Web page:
Android Notifications, Daywise view JR

(If you can't find the app in the Play Store, by the way, it might be because of a short-term geographic restriction. The app is apparently not yet GDPR-compliant in its current beta state and so its developers haven't yet made it available in Europe. They tell me they expect to be ready to lift that restriction and make the app available everywhere within the next few weeks.)

The bigger picture

If the approach here sounds slightly familiar, it should: What Daywise is doing with Android notifications is remarkably similar to what Google's soon-to-be-shuttered Inbox app did for email. (Ding, ding, ding! Give yourself seven bonus points if you'd already made that connection. Seven more bonus points, and you'll be eligible for a prize (which may or may not be an additional seven points).)

In fact, the terminology is almost identical: While Daywise revolves around notification batches, Inbox used email bundles to help you manage your mail and avoid being constantly distracted by unimportant messages. It'd automatically categorize incoming emails into one of several categories, which you could then set to appear in clusters at certain times of day instead of bugging you bit by bit every time an individual message arrived. It made for less interruptions and a more efficient method of dealing with email — just like Daywise does with notifications.

Now, there is another side to the story that needs to be pointed out: As a third-party app handling this sort of stuff, Daywise requires full access to all of your incoming notifications — something that certainly makes sense and that the company's privacy policy is up-front about describing. The app also stores "form metadata" (basic stats about your notification-receiving frequency and patterns) and stats about your usage of the app and its scheduling functions.

The company behind Daywise, however, says it will never "sell, trade, rent, or otherwise transfer" personal info to others unless legally required — and that in the event the company itself is ever sold or acquired, it would share or transfer user data only if the acquiring organization agrees to keep it private.

I reached out to the crew behind the app to clarify a little further. The company's co-founder and CEO, Ranjan Jagannathan, emphasized that accessing notification-related data is an unavoidable part of the Daywise service but noted that all such data is assigned an anonymous ID so that it's never associated with a specific, identifiable person. All such data, he also told me, is transmitted over an encrypted connection and then saved in password-protected databases. And moving forward, once the app is past its current beta phase, the goal is to reach a point where all important data stays on the local device and the processing happens there so that no transferring is even required. His team is also working to add in a feature that'll let you request to have your non-anonymous data deleted on demand — and in the meantime, he says anyone can reach out anytime and ask to have that data manually removed from the company's servers, should the need ever arise.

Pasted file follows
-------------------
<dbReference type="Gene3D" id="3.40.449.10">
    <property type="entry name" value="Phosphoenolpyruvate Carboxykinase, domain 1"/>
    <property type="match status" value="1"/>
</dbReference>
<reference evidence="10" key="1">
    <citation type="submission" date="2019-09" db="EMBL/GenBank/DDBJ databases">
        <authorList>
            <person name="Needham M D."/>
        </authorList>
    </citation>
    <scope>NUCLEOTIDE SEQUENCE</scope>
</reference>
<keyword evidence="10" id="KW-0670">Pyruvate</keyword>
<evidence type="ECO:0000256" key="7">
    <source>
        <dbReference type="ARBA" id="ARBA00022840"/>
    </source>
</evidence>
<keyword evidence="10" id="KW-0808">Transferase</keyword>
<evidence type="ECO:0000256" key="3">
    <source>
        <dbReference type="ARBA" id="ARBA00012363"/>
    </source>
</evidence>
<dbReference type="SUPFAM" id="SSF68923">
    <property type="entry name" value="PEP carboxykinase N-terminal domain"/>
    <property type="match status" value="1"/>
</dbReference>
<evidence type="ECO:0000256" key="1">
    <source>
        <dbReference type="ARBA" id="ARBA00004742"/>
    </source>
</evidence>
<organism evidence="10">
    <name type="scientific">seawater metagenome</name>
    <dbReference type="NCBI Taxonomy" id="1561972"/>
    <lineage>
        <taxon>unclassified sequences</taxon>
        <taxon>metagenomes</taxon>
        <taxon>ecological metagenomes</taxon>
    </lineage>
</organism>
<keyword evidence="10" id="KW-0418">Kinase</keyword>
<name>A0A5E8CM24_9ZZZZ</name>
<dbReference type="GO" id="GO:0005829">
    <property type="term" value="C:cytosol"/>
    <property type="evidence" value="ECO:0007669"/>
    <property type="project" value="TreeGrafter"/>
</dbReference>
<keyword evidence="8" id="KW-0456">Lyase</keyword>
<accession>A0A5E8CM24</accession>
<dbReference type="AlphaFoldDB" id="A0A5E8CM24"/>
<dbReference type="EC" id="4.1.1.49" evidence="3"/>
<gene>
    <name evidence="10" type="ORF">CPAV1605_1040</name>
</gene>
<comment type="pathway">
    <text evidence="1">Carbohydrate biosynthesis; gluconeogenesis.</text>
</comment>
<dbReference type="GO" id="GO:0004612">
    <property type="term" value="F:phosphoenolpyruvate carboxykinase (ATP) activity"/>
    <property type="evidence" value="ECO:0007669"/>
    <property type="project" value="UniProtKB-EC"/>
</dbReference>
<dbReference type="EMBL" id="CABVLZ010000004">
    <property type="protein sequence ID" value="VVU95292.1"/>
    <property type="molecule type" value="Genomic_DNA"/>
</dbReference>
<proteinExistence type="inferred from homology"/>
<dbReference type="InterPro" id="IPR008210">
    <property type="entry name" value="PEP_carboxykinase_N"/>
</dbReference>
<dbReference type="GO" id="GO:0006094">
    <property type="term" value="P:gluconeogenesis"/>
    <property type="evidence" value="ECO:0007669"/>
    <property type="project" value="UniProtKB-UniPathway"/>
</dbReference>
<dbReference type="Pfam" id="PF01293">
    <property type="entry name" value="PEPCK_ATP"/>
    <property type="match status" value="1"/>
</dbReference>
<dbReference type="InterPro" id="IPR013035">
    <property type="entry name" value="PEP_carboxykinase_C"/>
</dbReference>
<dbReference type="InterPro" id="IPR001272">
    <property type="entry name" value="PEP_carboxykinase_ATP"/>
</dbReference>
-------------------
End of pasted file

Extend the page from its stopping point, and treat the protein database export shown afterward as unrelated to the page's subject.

The broader question with anything like this, of course, is always how the company intends to make money off the product — because ultimately, every app and service exists for a reason, and it's important for us as users to understand the nature of that relationship. Jagannathan says once Daywise is out of its beta state, he and his team will experiment with making it a paid service. Beyond that, they're working on a predictive intelligence feature that sounds like it might be marketed to other app developers as a service they could integrate into their own offerings.

As with any third-party add-on, only you can decide if you're comfortable with the level of data access that comes with the territory. But even if you don't use Daywise directly, it's a fascinating look at how Android notifications can be pushed forward in an incredibly intelligent way — and worthwhile food for thought about how much more Google could do to take Android notifications to the next level.

To wit: Just imagine this same sort of system being built into Android natively, with controls and shortcuts integrated directly into the notification panel. In my ideal scenario, it'd be fleshed out even further into a full-fledged notification inbox — with an email-like archiving system that keeps notifications accessible and rediscoverable, if and when you want, and a souped-up snoozing system that also takes a cue from Inbox and allows you to snooze notifications to specific days and times or even places in the future.

There's no telling if or when any of that might actually happen — but hey, you never know (ahem part I, ahem part II). In the meantime, Daywise is a wonderful way to experience a taste of a smarter smartphone setup — and, on some level, to get a glimpse at what the future of Android notifications oughta be.

Hey, Google: You listening?

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[Android Intelligence videos at Computerworld]